Ongoing cases against The Dow Chemical Company, USA in India

1. In High Court of Madhya Pradesh regarding summons from Bhopal District Court to make Union Carbide appear in the ongoing criminal case.

2. In High Court of Madhya Pradesh regarding clean up of contamination and payment of compensation for environmental and health damages.

3. In Supreme Court of India regarding payment of additional compensation of 1.2 billion dollars for deaths and injuries caused by the gas disaster.

4. In District Court of Patiala case against Dow Agro Sciences India Pvt. Ltd. regarding bribing of Indian officials for expediting registration of Dursban, Nuril and Pride pesticides.

You cant make our demands disappear.

Demands of Bhopal Survivors from The Dow Chemical Company

1. Provide medical information on the leaked gases withheld by wholly owned subsidiary Union Carbide Corporation.

2. Present wholly owned subsidiary Union Carbide Corporation that is absconding for the last 20 years from the ongoing criminal case in the Bhopal District Court.

3. Pay additional compensation of 8.1 billion US dollars for deaths and injuries caused due to the gas disaster.

4. Clean up buried hazardous waste and contaminated ground water in and around the abandoned factory in Bhopal up to international standards.

5. Pay compensation for health damages, birth defects and deaths caused due to toxic contamination.

Click here for details of ongoing cases against The Dow Chemical Company, USA in India.

From East India Company to The Dow Chemical Company

Inspired by the opening ceremony for the London Olympics (designed by Danny Boyle, director of Slumdog Millionaire), which focuses on all things the British can be proud of, the opening ceremony of the Bhopal Special Olympics will focus on all things the British can be ashamed of. In particular, the protest will focus on the most shameful moments in of the colonial period in India, such as the role played by colonial policy in the many famines that occurred between 1765 and 1947, the atrocities committed by British soldiers against Indian civilians in the aftermath of India’s First War of Independence (otherwise known as the Indian Rebellion of 1857), and the Jallianwala Bagh massacre of 1919 (otherwise known as the Amritsar massacre).

East India Company, Dow Chemical Company

Many historians have suggested that the British East India Company can be regarded as one of the world’s first multinational companies. The Company was formed for pursuing trade with the East Indies but ended up trading mainly with the Indian subcontinent. The government owned no shares and had only indirect control. The Company eventually came to rule large areas of India with its own private army, exercising military power and assuming administrative functions. Company rule in India ended in 1858 when, following the Indian Rebellion of 1857, the Government of India Act 1858 led to the British Crown assuming direct control of India in the new British Raj. Parallels can be drawn between the ways in which the East India Company in the nineteenth century, and Dow Chemical in the twentieth century, have both been able to act with impunity to ensure maximization of their profits, even where this has been come at a horrendous cost to Indian people. In both cases, official narratives have remained largely silent on the crimes of these companies.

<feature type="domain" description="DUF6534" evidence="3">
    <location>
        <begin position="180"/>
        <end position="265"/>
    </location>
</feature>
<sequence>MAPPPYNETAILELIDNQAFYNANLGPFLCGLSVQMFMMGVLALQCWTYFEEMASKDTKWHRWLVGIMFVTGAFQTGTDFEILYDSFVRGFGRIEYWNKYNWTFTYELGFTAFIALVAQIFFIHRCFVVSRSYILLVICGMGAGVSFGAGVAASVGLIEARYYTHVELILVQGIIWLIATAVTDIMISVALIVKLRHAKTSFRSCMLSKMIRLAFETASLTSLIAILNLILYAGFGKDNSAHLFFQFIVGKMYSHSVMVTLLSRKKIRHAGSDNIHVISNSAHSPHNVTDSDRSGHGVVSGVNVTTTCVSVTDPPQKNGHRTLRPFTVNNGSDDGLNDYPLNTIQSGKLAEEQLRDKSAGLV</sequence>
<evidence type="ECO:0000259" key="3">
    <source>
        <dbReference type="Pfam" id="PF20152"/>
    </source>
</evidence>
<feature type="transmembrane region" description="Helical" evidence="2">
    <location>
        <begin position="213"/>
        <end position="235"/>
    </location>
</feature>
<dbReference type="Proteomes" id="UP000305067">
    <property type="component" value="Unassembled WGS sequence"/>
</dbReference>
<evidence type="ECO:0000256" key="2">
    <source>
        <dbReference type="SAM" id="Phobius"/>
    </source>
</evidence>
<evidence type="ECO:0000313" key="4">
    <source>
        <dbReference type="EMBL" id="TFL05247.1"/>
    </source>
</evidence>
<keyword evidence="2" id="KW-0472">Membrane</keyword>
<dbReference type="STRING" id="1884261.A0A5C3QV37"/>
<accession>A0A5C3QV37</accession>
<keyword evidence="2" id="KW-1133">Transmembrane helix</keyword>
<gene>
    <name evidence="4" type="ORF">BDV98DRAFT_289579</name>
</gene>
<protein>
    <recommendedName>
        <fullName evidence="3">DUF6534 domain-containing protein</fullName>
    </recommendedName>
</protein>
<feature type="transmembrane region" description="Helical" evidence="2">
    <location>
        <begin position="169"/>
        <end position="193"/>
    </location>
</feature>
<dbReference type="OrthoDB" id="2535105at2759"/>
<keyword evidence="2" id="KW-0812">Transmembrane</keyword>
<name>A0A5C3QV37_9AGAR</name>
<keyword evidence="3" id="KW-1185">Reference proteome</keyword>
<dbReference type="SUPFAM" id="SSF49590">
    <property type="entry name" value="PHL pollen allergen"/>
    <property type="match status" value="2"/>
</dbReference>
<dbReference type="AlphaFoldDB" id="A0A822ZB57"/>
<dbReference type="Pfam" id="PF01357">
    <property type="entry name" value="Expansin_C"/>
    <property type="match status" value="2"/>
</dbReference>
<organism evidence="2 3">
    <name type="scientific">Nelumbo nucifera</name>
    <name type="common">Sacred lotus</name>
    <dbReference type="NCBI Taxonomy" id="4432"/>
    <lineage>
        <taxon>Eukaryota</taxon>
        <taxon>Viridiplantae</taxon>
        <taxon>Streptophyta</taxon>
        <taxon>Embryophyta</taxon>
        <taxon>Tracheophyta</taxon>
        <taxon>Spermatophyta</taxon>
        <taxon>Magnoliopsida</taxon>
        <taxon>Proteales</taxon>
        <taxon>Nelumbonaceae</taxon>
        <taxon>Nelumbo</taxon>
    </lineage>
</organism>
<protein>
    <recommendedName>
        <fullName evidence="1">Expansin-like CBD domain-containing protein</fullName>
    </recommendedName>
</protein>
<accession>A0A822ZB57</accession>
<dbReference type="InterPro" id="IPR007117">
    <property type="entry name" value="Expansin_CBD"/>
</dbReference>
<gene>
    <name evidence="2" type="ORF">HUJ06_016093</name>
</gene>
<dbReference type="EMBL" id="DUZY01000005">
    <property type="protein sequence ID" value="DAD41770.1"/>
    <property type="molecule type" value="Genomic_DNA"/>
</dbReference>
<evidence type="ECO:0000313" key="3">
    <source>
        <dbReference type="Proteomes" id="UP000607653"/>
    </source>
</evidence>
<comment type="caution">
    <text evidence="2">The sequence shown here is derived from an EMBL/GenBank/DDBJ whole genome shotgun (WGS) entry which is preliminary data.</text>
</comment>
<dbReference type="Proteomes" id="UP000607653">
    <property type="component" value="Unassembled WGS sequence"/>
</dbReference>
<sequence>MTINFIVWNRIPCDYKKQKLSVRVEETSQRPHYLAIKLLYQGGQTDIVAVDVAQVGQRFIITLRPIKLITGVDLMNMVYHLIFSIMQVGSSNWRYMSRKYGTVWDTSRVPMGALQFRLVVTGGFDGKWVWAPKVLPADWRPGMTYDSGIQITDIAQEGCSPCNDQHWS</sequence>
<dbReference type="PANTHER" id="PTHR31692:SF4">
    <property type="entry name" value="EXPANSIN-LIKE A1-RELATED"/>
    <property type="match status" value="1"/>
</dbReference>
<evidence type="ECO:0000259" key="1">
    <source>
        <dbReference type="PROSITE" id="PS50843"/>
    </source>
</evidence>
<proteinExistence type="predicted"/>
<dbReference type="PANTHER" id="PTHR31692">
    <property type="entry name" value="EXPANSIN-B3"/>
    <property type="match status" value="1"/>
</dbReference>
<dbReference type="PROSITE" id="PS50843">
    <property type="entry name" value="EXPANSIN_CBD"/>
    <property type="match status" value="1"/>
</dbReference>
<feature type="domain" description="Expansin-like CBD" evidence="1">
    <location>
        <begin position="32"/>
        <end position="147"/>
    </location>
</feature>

William Low, David Cameron

In March 2012 British Prime Minister David Cameron intervened for the first time in the row over Dow Chemical’s sponsorship of the wrap that will surround the main Olympic stadium in London, backing the deal in the face of protest from the Indian government and human-rights campaigners. Cameron has followed the line adopted by the International Olympic Committee and London 2012 chairman, Lord Coe, arguing that Dow was not the owner of Union Carbide at the time of the Bhopal disaster. Interestingly, there is another parallel here: William Low, Mr Cameron’s great-great-grandfather (i.e. his grandfather’s grandfather) was a British cavalryman who fought the Indians more than 150 years ago, during the two-year mutiny against British rule which began in 1857. William Low left behind graphic accounts of how he slew rebels with his sabre and participated in a mass hanging of civilians.